Green spaces are vital in cities — and new research provides just another reason why that is so. According to the new study, green space in urban areas is correlated with children having higher IQ scores and stronger behavioral development.
The new study was published last week in the journal Plos Medicine, and comes from a group of researchers in Belgium, who believe the research is the first of its kind. For the study, the scientists looked at 310 pairs of twins living in East Flanders, Belgium, between 7 and 15 years of age. They used existing available data about all 620 children’s addresses, sex, age, their parents’ education levels, whether they are identical or fraternal twins, and more.
They then used satellite images of the city to determine green spaces, which included parks, gardens, and trees and other plants growing on the street.
After comparing the two data sets, the team found that green spaces within a 3,000-meter radius of a child’s home increasing by 3 percent was associated with 2.6 more points on their IQ tests, as well as 2 points lower for their externalizing behavioral scores (a scale measuring aggressive behavior and rule-breaking behavior). No such associations were found within children living in rural or suburban areas, where green spaces are abundant, and families often have private yards.
What are the benefits of green spaces?
In addition to the reported effects on children’s IQ and behavioral developments, green spaces and trees have endless benefits to metropolitan communities. Green spaces promote exercise, encourage socializing and community events, reduce noise, heat, and air pollution, provide shade, reduce stress, boost moods, improve mental health, sequester carbon, and so much more.
The scientists behind the study believe that three of the above factors are responsible for improving Belgian children’s IQ scores and behavior — specifically, that green spaces reduce various kinds of pollution, that they encourage staying active and spending time with peers, and that they promote various tenets of mental health, such as improving attention and recovery from stress.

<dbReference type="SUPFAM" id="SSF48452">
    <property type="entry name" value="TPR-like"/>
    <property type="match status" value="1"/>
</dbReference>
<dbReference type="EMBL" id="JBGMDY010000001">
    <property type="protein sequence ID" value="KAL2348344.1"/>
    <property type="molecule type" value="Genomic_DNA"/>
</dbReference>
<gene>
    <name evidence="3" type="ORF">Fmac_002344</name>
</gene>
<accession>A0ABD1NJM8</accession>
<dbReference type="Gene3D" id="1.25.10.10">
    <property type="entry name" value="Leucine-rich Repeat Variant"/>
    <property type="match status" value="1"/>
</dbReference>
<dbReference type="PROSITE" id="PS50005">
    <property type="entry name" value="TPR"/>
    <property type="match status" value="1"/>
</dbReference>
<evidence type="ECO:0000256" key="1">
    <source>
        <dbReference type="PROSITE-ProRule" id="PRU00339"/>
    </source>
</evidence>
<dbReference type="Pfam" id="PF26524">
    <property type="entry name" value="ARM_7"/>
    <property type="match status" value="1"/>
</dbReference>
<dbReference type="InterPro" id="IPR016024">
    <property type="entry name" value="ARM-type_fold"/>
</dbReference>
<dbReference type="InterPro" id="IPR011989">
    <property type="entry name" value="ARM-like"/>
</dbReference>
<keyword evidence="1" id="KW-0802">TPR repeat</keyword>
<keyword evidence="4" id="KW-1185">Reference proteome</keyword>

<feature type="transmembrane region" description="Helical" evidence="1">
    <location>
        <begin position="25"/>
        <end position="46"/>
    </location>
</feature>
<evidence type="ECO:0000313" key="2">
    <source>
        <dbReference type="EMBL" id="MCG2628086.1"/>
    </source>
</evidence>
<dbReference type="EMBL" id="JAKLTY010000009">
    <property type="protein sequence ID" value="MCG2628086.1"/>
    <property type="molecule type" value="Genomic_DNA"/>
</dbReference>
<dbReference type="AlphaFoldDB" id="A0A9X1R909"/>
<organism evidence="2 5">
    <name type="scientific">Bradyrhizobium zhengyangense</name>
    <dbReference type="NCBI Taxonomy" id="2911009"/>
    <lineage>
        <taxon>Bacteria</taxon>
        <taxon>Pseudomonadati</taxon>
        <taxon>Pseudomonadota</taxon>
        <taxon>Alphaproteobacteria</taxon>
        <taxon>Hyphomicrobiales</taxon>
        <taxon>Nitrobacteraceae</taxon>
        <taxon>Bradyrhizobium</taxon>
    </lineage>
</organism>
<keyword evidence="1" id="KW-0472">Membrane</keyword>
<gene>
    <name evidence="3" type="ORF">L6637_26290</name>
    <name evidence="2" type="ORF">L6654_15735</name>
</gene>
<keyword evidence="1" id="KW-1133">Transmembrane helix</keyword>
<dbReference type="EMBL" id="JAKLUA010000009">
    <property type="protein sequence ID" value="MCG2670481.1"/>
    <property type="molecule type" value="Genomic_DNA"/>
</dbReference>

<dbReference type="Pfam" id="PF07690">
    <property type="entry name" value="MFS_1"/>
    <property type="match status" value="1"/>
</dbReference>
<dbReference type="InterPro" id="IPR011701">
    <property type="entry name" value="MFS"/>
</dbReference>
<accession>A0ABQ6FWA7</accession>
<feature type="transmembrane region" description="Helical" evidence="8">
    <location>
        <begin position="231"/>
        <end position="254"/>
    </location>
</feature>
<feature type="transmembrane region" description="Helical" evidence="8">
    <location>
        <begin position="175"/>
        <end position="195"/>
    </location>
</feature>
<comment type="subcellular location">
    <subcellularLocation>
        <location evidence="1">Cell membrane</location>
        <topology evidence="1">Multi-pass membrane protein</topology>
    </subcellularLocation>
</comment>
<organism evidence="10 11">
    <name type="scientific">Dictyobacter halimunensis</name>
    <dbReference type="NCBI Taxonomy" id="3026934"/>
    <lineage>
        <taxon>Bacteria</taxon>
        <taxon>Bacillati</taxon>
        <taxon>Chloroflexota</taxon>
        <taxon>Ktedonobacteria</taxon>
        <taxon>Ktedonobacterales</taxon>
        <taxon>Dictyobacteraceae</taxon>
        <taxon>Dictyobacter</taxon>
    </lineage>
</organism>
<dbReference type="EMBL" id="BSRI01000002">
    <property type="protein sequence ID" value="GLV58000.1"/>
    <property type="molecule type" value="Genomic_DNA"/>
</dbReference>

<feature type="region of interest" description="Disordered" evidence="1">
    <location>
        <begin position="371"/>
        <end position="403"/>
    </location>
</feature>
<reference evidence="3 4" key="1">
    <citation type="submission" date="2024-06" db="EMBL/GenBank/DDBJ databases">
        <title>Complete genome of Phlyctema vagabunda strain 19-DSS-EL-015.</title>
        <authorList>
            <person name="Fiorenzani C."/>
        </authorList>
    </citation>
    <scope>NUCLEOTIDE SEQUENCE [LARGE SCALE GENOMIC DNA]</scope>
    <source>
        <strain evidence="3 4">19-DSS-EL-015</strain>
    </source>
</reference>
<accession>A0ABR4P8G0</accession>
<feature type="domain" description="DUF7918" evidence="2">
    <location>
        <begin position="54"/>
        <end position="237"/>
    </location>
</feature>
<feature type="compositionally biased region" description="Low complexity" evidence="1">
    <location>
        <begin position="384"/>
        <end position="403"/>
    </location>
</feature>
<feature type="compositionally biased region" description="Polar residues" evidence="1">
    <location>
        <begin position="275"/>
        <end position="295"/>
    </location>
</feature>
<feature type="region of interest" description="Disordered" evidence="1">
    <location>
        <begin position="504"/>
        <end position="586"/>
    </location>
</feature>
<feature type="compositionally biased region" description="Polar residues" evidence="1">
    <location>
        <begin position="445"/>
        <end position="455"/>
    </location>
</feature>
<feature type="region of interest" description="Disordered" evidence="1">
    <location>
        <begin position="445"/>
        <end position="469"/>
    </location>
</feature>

Cities should build more green spaces.
"This study demonstrates that green spaces such as the proximity of a city park can make a difference for the development of children," co-author Esmée M. Bijnens of Hasselt University in Belgium tells Green Matters in an email. "These findings are relevant for policy makers and urban planners to create an optimal environment for children to develop their full potential.
“There is more and more evidence that green surroundings are associated with our cognitive function, such as memory skills and attention,” co-author Tim Nawrot, a professor at Hasselt University, told The Guardian in a statement.
“What this study adds with IQ is a harder, well-established clinical measure,” he added. “I think city builders or urban planners should prioritize investment in green spaces because it is really of value to create an optimal environment for children to develop their full potential.”
Standardized intelligence tests have a problematic history.
The Guardian also spoke with Dr. Mathew White, an environmental psychologist at Exeter University, who was not involved in the study. Dr. White applauded the research, but pointed out that there are reasons to be “wary of the term intelligence as it has a problematic history and unfortunate associations.” Standardized intelligence tests have a history of racism, and there are so many other ways to measure a child’s ability, comprehension, and cleverness.
Either way, there are already so many reasons for communities to invest in green spaces, and hopefully this study will inspire more city planners to prioritize building more green spaces.